Jean Michel Jarre interview

French electronic music pioneer tunes, marriage and the moon

Jean Michel Jarre interview

What brings you to Dubai?
I just escaped from the recording studio to come here and contribute to the Higher Colleges of Technology’s 25th anniversary Education Without Borders event [at Rixos The Palm], as a United Nations ambassador for UNESCO. But it’s always a pleasure to visit Dubai. I love this city– I think it’s what Tokyo or New York used to be like in ’80s, this kind of Blade Runner feel. In a sense, it’s conveying this vision of the future that somehow we lost in the beginning of the 21st century.

In the ’70s, your music was described as representing a vision of the future.
The main difference between when I started and now is that we’re always recycling things generation after generation. Rather than being focused on the future, we’re now more focused on vintage brands and nostalgia. I think the first creations of the 21st century are ahead of us. You’ve been married to three famous actresses – Flore Guillard, Charlotte Rampling and Anne Parillaud-Jarre.

Is this your type?
Not any more! It’s over now. It was a phase in my life – a long phase – but now I’m cured.

What next then? A sculptor?
Who knows? This is what makes the future exciting.

Are you quite a private person?
I like organising parties, I have lots of friends, but I don’t feel close to the showbiz world, the celebrity thing. I’m not into it – even if I’ve been trapped by the media at times.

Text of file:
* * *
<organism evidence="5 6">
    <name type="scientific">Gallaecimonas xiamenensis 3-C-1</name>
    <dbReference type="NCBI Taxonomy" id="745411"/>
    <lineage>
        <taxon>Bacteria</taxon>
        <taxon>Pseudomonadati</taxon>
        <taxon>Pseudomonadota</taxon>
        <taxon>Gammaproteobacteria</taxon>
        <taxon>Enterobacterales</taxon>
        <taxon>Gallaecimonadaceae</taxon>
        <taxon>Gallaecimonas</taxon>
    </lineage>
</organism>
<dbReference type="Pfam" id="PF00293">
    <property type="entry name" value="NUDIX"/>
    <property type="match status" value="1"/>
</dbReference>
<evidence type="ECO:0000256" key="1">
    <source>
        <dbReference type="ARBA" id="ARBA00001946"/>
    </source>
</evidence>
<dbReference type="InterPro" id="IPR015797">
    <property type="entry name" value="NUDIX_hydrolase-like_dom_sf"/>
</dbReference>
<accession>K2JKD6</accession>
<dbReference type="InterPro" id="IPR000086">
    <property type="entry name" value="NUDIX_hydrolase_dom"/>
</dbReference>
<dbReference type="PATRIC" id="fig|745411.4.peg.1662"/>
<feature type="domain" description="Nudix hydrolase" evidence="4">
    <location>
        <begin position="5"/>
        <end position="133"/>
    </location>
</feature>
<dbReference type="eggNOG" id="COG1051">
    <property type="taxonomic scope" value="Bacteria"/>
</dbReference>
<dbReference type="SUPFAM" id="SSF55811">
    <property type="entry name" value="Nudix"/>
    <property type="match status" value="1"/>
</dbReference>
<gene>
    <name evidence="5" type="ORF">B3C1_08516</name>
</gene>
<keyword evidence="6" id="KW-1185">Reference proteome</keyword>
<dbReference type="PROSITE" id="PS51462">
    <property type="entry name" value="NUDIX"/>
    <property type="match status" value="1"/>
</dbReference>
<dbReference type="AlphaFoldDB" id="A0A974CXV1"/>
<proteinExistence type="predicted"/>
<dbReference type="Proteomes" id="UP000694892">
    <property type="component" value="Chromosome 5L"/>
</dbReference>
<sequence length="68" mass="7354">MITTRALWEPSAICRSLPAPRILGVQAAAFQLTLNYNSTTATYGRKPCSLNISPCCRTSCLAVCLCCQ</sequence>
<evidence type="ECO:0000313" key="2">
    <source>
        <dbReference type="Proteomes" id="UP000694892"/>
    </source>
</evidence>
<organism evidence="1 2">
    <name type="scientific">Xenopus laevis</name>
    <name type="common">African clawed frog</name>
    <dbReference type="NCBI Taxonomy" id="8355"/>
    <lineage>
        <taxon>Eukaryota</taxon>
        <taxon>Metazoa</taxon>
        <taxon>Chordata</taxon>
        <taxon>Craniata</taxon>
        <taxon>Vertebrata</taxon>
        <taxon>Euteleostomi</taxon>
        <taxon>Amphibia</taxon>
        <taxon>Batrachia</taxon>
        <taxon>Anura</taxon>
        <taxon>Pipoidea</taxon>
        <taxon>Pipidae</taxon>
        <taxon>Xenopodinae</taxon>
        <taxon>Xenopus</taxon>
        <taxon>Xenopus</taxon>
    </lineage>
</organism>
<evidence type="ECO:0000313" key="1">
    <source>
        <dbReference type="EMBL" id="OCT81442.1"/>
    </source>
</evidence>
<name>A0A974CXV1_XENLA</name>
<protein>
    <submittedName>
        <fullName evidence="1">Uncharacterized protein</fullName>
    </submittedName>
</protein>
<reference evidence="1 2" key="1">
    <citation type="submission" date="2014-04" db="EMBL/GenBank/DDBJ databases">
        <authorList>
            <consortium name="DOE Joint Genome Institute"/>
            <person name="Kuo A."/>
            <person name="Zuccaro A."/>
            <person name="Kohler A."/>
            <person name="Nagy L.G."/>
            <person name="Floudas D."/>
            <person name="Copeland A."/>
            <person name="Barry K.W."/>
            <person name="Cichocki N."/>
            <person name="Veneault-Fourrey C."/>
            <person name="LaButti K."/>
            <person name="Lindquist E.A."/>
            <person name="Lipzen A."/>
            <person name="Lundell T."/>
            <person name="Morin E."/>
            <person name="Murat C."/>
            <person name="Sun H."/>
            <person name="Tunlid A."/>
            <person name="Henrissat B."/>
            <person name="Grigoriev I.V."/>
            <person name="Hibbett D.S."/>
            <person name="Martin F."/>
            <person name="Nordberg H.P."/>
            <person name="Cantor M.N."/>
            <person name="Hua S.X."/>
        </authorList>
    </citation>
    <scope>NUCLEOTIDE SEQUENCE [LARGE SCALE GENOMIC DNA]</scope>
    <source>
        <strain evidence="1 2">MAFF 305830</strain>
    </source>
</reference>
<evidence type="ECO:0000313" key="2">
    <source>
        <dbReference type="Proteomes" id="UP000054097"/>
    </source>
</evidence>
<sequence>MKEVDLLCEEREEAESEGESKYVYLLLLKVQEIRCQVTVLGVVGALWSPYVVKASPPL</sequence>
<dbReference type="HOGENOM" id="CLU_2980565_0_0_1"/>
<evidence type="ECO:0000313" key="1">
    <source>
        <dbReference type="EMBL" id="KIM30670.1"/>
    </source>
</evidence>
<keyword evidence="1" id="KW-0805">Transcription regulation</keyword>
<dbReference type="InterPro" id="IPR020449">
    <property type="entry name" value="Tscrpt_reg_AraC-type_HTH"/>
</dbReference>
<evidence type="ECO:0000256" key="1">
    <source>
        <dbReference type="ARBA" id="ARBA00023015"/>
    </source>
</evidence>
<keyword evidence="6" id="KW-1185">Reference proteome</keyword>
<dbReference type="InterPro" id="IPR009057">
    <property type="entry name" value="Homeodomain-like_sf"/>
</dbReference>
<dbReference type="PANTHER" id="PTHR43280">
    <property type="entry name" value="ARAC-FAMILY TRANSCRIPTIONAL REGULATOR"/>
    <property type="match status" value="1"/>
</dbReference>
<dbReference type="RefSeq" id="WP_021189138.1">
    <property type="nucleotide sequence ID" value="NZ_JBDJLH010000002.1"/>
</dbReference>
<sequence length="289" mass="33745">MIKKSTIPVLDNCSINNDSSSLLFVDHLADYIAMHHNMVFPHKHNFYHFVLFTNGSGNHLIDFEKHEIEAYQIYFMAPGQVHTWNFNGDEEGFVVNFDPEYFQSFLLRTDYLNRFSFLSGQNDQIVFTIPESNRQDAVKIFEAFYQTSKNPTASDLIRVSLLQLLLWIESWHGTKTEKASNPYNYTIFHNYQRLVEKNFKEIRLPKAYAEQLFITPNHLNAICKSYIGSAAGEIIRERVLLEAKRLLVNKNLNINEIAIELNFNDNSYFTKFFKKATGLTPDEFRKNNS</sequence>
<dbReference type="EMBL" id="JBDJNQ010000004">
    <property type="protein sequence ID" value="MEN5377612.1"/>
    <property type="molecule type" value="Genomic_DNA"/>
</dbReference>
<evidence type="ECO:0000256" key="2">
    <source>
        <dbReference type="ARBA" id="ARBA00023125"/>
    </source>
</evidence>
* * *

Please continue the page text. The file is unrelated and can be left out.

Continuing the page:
We’ve heard reports that you considered a move to London as a tax exile…
That is another episode – I love London, I love England. Charlotte Rampling, the mother of our children, is English, our three children are half-and-half by definition. What happened is I have contacts developing a new project in London, an academy of electronic music.

Do you have any plans to perform in Middle East?
It’s been one of my dreams for a long time. When you think of doing an outdoor concert on a large scale, where else but Dubai? The Burj Khalifa – this for me is not megalomania, it’s ambition to fulfil a dream. It’s very audacious, and it’s also a very poetic symbol of the [financial] crisis. You feel in Dubai that westerners have a lot to learn, we should have more humility about what’s going on in other parts of the world, not just economically but conceptually.

You’ve played to the largest audience ever, of 3.5 million, in Moscow in 1997, and were the first western musician to perform in communist China. What next? A gig on the moon?
My friend [science fiction writer] Sir Arthur Charles Clarke told me one day, ‘You know, you could play on the moon’. I said it wasn’t reasonable,’ but with the help of Richard Branson, who knows?

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